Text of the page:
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What John Lewis thinks men want

Drapers takes a tour of the rejuvenated menswear floor at John Lewis’s Oxford Street flagship and talks to customer experience director Peter Cross about what men want.

Hidden behind a false bookcase, bottles of gin and whiskey glint in the light of a secret speakeasy. There are all the hallmarks of a well-heeled member’s club – deep navy walls, lush velvet seating and elegant champagne flutes. This isn’t, however, London’s latest nightspot. Instead, this hidden gem is part of an extensive revamp of the menswear floor at John Lewis’s Oxford Street flagship.

You might not expect to find a secret bar just off a department store’s bustling shop floor, but John Lewis is putting services and experiences at the front and centre of its bid to get men’s attention. Described by the retailer as “the world’s smallest gentleman’s club”, the space will play host to two-hour VIP styling sessions. Bookable online or in store, customer can sip drinks and eat nibbles in the speakeasy as they receive one-to-one advice from specially trained style advisers. The VIP experience costs £75, £50 of which is redeemable against purchases.

If you present something to a male shopper with enough conviction and expertise, in an environment where he feels comfortable, he will listen

Peter Cross, customer experience director at John Lewis

John Lewis unveiled its new and improved menswear floor last week (18 November). The 20,000 sq ft space has undergone an extensive redesign. Sleek black fittings and pops of colour – flashes of gold, navy and vibrant orange – create a modern, masculine space. Neatly parcelled up into different brands, it is both easy to shop and shows off several new additions to John Lewis’s third-party label mix, including Albam Utility and It’s All Good Folk. Different sections for each brand are clear. 

Independent spirit

The department store overhauled its menswear product offer in September to include more independent labels, as well as modernising own brands Kin and John Lewis & Partners. Sales of the John Lewis & Partners menswear collection are up 10% year-on-year since the relaunch.

“The thing that has really given us a laser focus is concentrating on how men shop and the recognition that – although this is a generalisation –they haven’t got a lot of confidence when it comes to buying fashion,” Peter Cross, customer experience director at John Lewis, tells Drapers.

“Possibly they are afraid of it, they might avoid it entirely. Often, they are creatures of habit. That recognition of how men shop has given us the impetus to create a new space that was built with men in mind. The exciting thing is that, if you present something to a male shopper with enough conviction and expertise, in an environment where he feels comfortable, he will listen.”

We took a step back and really thought about what was going to tick men’s boxes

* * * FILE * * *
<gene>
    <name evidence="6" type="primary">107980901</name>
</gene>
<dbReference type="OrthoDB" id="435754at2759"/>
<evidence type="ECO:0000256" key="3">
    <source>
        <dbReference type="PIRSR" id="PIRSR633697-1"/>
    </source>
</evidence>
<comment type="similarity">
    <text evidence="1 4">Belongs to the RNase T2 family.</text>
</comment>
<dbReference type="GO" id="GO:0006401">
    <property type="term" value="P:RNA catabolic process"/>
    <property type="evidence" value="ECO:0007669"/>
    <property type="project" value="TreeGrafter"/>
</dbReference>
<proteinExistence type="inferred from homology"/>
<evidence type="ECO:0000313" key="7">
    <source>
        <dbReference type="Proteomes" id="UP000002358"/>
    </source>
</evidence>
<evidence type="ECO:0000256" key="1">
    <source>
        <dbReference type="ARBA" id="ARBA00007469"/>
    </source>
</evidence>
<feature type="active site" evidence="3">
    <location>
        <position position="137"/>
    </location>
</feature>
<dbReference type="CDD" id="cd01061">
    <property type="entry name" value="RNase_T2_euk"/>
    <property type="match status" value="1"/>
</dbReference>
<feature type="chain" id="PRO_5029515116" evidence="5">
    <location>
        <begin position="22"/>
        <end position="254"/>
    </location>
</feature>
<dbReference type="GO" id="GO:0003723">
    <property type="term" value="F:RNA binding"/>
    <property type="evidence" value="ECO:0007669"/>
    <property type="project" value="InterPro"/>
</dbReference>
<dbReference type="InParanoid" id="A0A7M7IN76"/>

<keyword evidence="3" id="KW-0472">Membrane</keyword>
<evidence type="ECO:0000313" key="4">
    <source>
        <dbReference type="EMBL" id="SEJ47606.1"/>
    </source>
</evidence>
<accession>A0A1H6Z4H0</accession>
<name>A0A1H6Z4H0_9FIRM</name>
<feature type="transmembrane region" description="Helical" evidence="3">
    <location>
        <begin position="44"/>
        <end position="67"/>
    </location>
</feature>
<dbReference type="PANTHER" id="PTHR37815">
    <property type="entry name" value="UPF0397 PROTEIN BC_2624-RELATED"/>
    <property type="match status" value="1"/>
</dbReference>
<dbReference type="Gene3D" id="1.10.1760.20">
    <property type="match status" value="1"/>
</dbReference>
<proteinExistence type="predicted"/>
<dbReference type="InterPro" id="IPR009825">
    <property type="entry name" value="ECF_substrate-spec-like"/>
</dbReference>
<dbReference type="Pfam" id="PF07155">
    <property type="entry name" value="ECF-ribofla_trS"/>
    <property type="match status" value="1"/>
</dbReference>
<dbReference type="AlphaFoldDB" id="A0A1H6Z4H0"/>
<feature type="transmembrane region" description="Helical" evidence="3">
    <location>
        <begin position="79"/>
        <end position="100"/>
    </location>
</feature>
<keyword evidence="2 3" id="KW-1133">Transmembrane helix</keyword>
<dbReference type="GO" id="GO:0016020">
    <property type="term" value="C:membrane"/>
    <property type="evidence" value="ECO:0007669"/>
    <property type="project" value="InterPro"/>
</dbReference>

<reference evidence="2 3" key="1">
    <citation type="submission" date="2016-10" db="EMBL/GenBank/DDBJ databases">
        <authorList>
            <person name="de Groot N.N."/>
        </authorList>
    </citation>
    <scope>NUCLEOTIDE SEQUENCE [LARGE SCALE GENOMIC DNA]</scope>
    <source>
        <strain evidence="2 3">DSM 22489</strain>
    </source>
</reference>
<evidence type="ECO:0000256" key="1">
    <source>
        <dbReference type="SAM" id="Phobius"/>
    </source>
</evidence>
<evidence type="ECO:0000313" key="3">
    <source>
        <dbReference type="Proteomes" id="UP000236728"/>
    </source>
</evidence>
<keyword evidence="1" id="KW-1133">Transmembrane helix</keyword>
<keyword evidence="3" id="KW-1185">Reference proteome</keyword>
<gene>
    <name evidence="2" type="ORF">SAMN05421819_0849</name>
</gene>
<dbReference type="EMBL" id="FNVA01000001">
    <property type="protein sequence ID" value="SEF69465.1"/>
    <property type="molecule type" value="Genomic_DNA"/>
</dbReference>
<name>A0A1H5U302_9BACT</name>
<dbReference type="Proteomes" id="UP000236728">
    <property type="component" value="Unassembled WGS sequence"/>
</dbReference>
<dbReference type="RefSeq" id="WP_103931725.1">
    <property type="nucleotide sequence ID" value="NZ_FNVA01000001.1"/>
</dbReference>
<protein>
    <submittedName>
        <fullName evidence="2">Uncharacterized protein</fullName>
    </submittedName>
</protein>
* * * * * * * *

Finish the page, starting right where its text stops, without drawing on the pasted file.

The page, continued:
Peter Cross, customer experience director at John Lewis

Cross argues that now is a good time for the department store to be focusing on its menswear shopper.

“There’s an opportunity in the menswear market,” he adds. “Men’s fashion goes through peaks and troughs of either being scary or samey. At the moment, the market has some really phenomenal independent brands. Men are also experimenting with cosmetics and skincare – they’re expressing themselves and that’s exciting.”

As well as the VIP styling experience, there are other styling options on offer designed to “demystify menswear shopping”. Appointments can be made for “mission-based” styling appointments, such as a black-tie event or workwear wardrobe update. For the time-pressed shopper, John Lewis offers a “walk and talk” service, which does not need to be pre-booked.

“We took a step back and really thought about what was going to tick men’s boxes,” Cross explains. “The Walk and Talk service, for example, is very easy and non-threatening. You don’t have to book, and a member of staff will simply walk around the shop floor with you, ask about your style, and pick you out some items. It’s good old-fashioned service with someone who really knows their stuff.”

Learning zone

Alongside the service proposition, John Lewis has also introduced The Pitch: a 1,000 sq ft event space which will hold workshops on subjects such as learning latte art or picking a fragrance.

Special attention has been paid to the fitting rooms, where deep blue carpets and curtains in shades of pink and red create a premium atmosphere. The focus here is on getting customers what they need – quickly – and staff have been trained to make product and trend suggestions.

Well designed and welcoming, John Lewis has been clever to put good service at the heart of its new menswear floor. The revitalised offer should appeal to menswear shoppers, but the retailer will also need to ensure its suite of new styling options are properly communicated to ensure maximum take-up.

 

 

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